The 12 Days of Git, Day 7: Keeping Your Git Repository Up-To-Date with Others’ Changes

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On the seventh day of Christmas, my true love gave to me… seven sets of changes.

Yesterday, we learned about making a copy of a Git repository by cloning it directly, and by forking it on GitHub. Today, we’re going to learn about keeping Your Git repository up-to-date with others’ changes.

If you are following our song, “The Twelve Days of Git,” here are the verses so far:

  1. The 12 Days of Git: Learn Git over the Holidays
  2. The 12 Days of Git, Day 2: Tracking Files with Git
  3. The 12 Days of Git, Day 3: Viewing Git History
  4. The 12 Days of Git, Day 4: Double-checking Changes with Git
  5. The 12 Days of Git, Day 5: Sharing Changes Remotely with Git
  6. The 12 Days of Git, Day 6: Making a Copy of a Git Repository

In this verse, we will build on the fork of the Twitter Bootstrap repo that I suggested you make at the end of yesterday’s lesson. (Make sure you create a fork before continuing.)

In a terminal, while you are NOT in another Git repo, clone your fork down to your local machine. You can use the URL from your fork’s GitHub page, or you can copy the command below and replace with your actual GitHub user name.

Copy the Git URL from your fork
Copy the Git URL from your fork
git clone

Bootstrap is a large, mature project; so, it may take awhile for the clone operation to finish. As it is clonging, you will see output like this:

Cloning into 'bootstrap'...
remote: Counting objects: 89384, done.
remote: Compressing objects: 100% (11/11), done.
remote: Total 89384 (delta 10), reused 5 (delta 5), pack-reused 89368
Receiving objects: 100% (89384/89384), 87.40 MiB | 4.33 MiB/s, done.
Resolving deltas: 100% (57265/57265), done.
Checking connectivity... done.

Pulling Updates from the Original Repo

As I mentioned in the previous lesson, you are free to make changes to your local copy as you see fit, commit those changes, and push them up to your fork of the repo. What’s more, you can also keep your fork up-to-date with any changes the maintainers of the original project make.

In order to do this, you have to add a second remote to your local copy of your fork. Change your working directory to your local copy of the fork, and use the “add” version of the git remote command.

cd bootstrap
git remote add upstream

This will tell Git to remember a second remote repo, which you can refer to by the name upstream, at the address of the original Bootstrap repo in Twitter’s GitHub account. I found that Git URL the same way we have found all those type of URLs so far, by going to the repo’s page on GitHub and copying it from the text box labelled HTTPS.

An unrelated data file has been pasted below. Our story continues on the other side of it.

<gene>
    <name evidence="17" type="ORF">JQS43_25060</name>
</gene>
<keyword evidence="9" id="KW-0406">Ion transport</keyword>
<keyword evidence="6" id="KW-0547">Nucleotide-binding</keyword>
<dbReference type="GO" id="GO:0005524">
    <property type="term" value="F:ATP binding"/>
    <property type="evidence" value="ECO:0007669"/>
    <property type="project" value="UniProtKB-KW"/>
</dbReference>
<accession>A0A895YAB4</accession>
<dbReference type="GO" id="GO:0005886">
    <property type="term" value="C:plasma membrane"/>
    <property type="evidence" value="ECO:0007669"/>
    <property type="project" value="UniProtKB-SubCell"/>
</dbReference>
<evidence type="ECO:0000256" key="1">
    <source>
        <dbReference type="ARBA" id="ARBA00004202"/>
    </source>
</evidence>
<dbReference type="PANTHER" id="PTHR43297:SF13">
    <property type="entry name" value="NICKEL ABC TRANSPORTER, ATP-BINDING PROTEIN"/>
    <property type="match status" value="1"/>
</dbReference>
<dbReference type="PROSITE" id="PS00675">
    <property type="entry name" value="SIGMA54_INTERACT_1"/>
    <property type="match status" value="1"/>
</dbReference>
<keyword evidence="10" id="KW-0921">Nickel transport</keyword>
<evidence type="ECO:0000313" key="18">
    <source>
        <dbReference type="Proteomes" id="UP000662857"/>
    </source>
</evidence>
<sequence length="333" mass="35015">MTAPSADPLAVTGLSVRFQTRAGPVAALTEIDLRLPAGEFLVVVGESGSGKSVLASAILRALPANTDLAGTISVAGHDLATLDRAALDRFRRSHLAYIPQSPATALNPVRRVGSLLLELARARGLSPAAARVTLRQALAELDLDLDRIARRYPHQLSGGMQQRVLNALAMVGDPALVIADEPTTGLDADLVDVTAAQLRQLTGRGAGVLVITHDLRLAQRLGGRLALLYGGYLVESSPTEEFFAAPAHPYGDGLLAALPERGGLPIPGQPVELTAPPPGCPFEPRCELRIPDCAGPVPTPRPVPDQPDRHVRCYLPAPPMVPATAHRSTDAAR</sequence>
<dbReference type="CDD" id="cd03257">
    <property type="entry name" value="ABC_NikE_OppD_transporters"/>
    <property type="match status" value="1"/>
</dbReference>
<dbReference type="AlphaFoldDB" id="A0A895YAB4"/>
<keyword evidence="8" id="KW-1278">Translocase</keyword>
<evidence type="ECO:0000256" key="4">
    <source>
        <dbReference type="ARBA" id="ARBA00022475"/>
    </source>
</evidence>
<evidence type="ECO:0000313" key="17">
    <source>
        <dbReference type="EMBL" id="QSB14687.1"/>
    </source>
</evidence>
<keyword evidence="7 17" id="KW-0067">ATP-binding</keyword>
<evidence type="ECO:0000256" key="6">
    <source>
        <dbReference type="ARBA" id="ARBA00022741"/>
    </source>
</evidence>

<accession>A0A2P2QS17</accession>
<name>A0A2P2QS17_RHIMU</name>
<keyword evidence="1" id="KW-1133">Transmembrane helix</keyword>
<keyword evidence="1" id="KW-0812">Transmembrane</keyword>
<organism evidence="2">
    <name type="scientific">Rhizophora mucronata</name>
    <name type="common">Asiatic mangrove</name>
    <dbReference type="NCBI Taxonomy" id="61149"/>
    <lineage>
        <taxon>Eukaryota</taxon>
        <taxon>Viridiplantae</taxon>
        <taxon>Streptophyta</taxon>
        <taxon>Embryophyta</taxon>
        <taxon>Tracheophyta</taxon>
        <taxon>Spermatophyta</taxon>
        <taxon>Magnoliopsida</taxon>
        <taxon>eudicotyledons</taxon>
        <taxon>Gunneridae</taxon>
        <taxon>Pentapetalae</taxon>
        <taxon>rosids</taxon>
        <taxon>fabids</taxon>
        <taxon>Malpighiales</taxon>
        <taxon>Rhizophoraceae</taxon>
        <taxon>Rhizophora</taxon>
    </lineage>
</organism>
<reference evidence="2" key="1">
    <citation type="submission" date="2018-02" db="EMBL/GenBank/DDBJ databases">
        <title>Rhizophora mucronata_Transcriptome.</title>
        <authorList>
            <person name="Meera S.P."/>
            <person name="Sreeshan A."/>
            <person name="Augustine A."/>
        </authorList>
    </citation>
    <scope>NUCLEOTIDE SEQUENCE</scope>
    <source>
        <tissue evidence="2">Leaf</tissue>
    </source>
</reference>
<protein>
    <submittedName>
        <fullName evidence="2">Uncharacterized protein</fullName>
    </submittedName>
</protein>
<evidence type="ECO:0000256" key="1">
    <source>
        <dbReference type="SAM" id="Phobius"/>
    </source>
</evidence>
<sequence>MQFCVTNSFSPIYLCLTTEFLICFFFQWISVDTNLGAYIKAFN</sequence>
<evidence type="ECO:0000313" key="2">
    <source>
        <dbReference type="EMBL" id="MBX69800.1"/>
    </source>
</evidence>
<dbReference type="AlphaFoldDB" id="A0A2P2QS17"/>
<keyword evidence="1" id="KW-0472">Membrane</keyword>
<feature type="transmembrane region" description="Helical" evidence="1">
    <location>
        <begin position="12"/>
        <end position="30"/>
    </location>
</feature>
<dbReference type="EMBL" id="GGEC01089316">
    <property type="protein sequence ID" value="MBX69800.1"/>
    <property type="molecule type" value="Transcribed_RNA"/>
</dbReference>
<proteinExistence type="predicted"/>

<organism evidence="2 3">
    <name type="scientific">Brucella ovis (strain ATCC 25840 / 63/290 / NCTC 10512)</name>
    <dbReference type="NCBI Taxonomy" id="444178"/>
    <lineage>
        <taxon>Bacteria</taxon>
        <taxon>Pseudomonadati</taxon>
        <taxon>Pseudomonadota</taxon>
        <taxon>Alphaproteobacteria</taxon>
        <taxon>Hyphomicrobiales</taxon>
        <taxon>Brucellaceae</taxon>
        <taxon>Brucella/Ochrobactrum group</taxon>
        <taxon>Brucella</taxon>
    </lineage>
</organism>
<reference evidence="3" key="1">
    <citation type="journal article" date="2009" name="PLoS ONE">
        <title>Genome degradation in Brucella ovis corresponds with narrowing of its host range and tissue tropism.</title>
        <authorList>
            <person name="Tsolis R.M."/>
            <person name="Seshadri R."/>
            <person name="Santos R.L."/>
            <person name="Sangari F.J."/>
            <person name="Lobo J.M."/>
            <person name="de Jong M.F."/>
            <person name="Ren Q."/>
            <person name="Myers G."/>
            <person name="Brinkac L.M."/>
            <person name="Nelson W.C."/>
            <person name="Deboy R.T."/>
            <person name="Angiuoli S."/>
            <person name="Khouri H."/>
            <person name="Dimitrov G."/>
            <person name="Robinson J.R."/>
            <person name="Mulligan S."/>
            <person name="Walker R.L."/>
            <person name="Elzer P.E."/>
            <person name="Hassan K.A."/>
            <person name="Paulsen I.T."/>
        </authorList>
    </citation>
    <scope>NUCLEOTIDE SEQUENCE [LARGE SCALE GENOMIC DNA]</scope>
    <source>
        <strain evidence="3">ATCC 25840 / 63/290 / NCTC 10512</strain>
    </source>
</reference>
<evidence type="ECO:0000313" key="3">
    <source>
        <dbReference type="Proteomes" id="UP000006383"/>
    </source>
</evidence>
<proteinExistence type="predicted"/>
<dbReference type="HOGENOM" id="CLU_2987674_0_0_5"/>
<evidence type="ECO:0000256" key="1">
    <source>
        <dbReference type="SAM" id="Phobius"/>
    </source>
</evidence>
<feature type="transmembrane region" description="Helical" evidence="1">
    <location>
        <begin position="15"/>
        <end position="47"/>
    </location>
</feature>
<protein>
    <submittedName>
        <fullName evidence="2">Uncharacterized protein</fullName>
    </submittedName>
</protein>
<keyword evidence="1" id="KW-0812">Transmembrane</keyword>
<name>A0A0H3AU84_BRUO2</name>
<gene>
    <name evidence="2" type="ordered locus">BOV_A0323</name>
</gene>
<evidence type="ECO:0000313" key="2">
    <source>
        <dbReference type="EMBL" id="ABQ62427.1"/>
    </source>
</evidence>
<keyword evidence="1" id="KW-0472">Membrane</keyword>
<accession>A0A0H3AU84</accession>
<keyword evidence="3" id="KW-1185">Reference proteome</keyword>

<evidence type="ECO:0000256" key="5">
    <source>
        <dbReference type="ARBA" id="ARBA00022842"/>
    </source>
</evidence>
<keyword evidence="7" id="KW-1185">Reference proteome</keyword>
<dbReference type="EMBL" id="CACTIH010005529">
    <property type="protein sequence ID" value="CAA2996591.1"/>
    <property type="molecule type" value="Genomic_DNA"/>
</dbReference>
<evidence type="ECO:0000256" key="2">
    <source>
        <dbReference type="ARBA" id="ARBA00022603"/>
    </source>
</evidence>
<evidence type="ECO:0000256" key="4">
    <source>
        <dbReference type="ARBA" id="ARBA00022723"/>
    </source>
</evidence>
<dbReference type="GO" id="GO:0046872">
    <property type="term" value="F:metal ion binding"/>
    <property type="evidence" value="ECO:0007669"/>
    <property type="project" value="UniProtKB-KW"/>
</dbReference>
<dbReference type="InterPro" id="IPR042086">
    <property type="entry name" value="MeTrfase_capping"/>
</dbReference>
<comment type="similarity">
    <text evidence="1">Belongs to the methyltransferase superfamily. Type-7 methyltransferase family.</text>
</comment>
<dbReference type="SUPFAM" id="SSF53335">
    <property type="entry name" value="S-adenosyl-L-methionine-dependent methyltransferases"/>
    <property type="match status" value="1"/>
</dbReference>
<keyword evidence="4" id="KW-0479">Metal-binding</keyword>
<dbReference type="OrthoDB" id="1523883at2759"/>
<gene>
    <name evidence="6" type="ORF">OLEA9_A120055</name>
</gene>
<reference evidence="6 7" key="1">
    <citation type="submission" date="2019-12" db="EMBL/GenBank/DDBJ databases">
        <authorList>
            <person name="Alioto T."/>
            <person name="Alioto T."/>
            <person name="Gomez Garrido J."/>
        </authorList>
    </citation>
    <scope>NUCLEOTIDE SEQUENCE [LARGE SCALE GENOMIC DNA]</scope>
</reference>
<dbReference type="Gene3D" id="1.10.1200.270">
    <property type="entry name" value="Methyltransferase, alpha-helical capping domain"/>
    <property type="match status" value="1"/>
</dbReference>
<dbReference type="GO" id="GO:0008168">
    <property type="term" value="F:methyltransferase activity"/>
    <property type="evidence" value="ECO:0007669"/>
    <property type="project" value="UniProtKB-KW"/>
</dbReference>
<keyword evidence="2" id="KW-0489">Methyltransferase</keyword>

If you view your local copy’s remote now, you will see both your fork and the original Twitter repo.

git remote -v

This shows the following output (with your username for your origin, of course).

origin (fetch)
origin (push)
upstream (fetch)
upstream (push)

This sets up your remote to receive updates from the original repo, but it does not automatically pull any updates. You have to check for updates, and if you decide you don’t want any changes to a repo from the original authors, you don’t ever have to pull those changes down.

The command to pull any remote’s updates into your local repo is git pull. If you’re not pulling from your origin repo, you have to give the remote name explicitly. You can also name which branch of a project you want to synchronize. (We’ll delve into branches in detail tomorrow.)

Enter this command to check for any changes in original repo, and pull those down to your local copy.

git pull upstream master

When I ran this command a few hours after having forked Bootstrap, I saw this output which show that Git checked but did not find any new changes.

 * branch            master     -> FETCH_HEAD
 * [new branch]      master     -> upstream/master
Already up-to-date.

Depending on how much time passed between the time you forked Bootstrap and the time you pulled from upstream, you may see some new changesets added to your local copy. These changesets are now in your local copy, but to get them into your fork on GitHub, you need to push them just as you would your own changesets.

git push origin master

In this case, the name of the remote (origin> and the name of the branch (master) are optional, because those are the defaults.

You may be wondering how often you will use this feature of Git. You may not be interested in working with other people’s open-source projects, but the commands that we’ve used and the workflow we’ve learned are the same as you would do if you collaborate with friends or co-workers on a shared project. Collaborating with push and pull is very common with Git.

Be sure to come back for tomorrow’s verse, when we’ll learn about Using Git to Experiment Safely.

To see all the options available for the commands we’ve discussed today, check them out in the online Git reference:

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